Photo: Downtown Los Angeles & Mount Baldy by Coty Spence

These days, any smart marketer knows the visuals you use in your campaigns can’t be an afterthought. Content with images gets 94% more views than content without. You probably spend a lot of time selecting images that align with your brand, but you may be relying too much on your gut instincts and not enough on data.

Here’s what the research says is the key to selecting images that can help your ad targeting, optimize your campaign performance, and identify key selling triggers.

1. Be unique. To really catch your reader’s eye, you need to present images that aren’t the same old, same old. This means fresh angles and surprising details. Take, for example, travel photos. Instead of giving the seemingly obligatory skyline shots, give your audience a street-level view and make them feel like they’re in the middle of a scene. Our data shows a 22% engagement lift on authentic, street-level photos.

Tokyo city view by Sakarin Sawasdinaka on

Skyline shots are OVER.

Love by Ksenia Chernikova on

Make the reader feel like she’s IN the scene and seeing this while bending down to tie her shoe.

2. Invest in quality. Your audience can feel when you’re giving them high quality images, and it has a big (if sometimes subconscious) impact on how they view your brand. Quality can be subjective, but when you are able to analyze millions of data points and aggregate them into trends, as we’ve done at 500px, you start to understand the elements of quality. High quality shots—those with better framing, lighting, etc.—have a 20% engagement lift over mediocre shots.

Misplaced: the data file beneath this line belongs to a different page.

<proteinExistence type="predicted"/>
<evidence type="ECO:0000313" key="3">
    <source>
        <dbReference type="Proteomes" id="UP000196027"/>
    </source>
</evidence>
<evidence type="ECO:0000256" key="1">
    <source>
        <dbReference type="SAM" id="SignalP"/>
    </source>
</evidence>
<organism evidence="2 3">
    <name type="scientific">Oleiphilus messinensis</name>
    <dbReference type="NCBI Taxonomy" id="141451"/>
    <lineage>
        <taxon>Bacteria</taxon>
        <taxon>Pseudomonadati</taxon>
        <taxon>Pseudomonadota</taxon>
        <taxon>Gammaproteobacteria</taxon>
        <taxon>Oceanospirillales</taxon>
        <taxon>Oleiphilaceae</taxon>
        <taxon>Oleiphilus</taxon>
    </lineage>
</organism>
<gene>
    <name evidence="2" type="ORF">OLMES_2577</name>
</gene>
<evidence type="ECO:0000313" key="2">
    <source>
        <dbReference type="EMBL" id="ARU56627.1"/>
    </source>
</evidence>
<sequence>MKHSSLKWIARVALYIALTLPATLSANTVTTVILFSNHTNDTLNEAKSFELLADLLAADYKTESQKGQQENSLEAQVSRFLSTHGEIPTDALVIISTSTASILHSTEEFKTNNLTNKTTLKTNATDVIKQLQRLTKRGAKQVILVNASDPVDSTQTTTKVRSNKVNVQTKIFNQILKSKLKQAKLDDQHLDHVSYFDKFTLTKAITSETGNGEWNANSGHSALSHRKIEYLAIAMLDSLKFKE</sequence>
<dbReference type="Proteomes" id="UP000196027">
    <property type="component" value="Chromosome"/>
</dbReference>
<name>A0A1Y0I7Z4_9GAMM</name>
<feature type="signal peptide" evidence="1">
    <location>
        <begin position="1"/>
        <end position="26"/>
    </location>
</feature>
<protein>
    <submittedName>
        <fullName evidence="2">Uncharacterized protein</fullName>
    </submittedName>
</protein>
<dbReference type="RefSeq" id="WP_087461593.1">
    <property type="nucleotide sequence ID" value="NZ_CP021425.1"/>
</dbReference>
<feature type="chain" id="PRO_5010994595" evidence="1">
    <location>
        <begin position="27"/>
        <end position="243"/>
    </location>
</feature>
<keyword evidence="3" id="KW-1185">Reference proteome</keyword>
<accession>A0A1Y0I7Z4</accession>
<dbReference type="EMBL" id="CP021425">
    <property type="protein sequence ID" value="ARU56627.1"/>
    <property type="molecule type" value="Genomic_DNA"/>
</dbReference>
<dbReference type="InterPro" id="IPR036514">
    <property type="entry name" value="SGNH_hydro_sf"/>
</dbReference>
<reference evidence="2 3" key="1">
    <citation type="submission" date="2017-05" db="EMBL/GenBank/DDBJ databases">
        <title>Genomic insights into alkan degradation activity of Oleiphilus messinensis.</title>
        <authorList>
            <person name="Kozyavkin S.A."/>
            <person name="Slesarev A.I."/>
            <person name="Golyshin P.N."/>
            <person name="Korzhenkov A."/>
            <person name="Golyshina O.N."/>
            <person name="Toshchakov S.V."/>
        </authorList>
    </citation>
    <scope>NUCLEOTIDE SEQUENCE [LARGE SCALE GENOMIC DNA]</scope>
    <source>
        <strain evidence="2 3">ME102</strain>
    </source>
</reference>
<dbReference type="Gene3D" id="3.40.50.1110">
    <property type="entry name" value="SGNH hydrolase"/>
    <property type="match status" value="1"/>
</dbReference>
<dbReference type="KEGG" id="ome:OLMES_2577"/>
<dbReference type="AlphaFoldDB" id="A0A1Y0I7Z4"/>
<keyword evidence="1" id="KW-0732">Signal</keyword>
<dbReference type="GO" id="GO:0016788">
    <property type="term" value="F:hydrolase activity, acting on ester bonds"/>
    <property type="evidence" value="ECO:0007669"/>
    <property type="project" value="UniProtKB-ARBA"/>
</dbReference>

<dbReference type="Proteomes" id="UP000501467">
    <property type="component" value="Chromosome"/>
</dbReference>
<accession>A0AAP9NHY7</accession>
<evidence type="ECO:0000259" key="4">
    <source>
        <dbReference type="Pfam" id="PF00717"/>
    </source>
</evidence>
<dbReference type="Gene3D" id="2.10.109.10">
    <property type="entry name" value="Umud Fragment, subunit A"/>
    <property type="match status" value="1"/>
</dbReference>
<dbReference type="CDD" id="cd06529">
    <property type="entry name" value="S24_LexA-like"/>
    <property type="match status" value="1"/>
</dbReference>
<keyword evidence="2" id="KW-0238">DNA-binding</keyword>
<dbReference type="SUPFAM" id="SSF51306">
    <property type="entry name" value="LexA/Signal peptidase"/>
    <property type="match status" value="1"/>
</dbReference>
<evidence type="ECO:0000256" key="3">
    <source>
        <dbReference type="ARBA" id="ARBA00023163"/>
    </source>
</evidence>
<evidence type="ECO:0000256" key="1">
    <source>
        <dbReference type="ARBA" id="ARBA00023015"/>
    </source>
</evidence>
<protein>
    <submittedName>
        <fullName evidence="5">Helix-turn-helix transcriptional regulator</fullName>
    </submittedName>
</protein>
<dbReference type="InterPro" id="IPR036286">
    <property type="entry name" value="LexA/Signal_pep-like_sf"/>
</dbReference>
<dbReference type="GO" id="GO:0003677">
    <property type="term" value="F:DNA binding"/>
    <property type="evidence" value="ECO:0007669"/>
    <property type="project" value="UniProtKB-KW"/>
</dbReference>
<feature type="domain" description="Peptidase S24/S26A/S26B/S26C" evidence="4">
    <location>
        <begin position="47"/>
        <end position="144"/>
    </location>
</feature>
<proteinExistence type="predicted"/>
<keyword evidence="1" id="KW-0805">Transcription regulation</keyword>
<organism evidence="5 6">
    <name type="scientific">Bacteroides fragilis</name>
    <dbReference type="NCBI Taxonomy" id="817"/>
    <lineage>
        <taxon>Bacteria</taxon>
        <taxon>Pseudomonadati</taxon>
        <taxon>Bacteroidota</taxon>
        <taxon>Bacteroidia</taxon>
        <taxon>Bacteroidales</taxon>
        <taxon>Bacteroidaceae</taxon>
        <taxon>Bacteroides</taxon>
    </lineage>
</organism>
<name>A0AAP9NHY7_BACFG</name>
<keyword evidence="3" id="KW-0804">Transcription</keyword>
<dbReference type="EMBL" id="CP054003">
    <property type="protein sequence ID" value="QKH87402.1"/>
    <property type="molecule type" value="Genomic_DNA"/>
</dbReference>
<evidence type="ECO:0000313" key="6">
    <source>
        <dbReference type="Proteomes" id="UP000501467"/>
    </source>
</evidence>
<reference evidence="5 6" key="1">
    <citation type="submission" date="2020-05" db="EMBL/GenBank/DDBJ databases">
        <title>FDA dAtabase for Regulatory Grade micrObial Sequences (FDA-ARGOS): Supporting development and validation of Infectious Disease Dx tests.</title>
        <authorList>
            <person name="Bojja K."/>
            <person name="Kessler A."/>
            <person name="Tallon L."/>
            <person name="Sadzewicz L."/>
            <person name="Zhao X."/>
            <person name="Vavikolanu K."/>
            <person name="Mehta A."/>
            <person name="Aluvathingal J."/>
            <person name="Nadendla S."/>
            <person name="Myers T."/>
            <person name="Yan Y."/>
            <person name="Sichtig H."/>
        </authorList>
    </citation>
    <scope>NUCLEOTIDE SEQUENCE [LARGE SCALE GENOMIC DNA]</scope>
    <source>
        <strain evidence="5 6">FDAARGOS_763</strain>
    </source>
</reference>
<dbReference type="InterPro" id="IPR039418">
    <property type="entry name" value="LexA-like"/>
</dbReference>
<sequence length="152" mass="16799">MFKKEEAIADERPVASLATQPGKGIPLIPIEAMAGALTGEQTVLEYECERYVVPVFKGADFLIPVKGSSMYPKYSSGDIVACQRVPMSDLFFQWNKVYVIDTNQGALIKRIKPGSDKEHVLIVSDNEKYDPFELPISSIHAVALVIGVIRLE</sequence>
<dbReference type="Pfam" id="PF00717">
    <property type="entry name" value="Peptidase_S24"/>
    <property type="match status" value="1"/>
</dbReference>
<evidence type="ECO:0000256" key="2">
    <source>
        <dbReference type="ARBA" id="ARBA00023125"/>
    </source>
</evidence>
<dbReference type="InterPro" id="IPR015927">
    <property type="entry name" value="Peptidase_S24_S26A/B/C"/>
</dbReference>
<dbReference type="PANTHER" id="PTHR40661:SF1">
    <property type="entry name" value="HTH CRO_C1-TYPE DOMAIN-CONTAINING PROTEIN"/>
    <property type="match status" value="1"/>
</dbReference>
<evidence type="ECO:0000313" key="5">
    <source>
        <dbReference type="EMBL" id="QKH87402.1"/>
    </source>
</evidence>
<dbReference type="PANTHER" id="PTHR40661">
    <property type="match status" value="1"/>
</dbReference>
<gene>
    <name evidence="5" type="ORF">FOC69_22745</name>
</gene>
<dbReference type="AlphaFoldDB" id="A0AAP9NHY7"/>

Same by Ben Wiggins on

Ho-hum skyline.

Downtown Los Angeles & Mount Baldy by Coty  Spence on

Including the majestic mountain background ups the quality.

3. Segment and target. If your brand is in multiple markets, giving each set of customers the elements that most appeal to them increases conversion. For example, if you want to entice people from Asia to travel to New York, what photos do you show them—bird’s-eye view photos or skyline photos? Turns out, people from Japan, China, and Korea engage 81% more with the bird’s-eye view. They also prefer street-level shots that have lots of people in them. If you’re after an American audience, you want to showcase things that are a bit off the beaten path and feature individuals or couples. Data tells you what story you should be telling your audience.

Intersection | NYC by Navid Baraty on

4. Be predictive. If the data you’re collecting is comprehensive (at 500px we have over 8,000,000 million photographers uploading photos), it’s a short step to developing a method of predicting emerging trends and jumping on them before the competition. Instead of being the last to jump on the infographics trend, you could have been one of the first!

5. Consider context. Where you plan on using an image should help drive the decision about the type of imagery. The recent report “Visual Marketing: Scale to Win” from Chute + Digiday demonstrated that professional and commissioned photography is your absolute best bet for desktop and mobile purposes. You also want to consider how your images will match your goals for the content. Are you trying to educate, inspire, entertain or convince? Each goal calls for a different approach to your imagery.

At 500px, we serve up the images you need in a variety of ways: high quality stock images, user-generated content, and now, with 500px for Business, custom photography from around the globe—paired with analytics to optimize your results. Our “visual intelligence engine” is designed to give you insights into your customers’ visual preferences in ways you never even imagined were possible.

Get in touch to learn more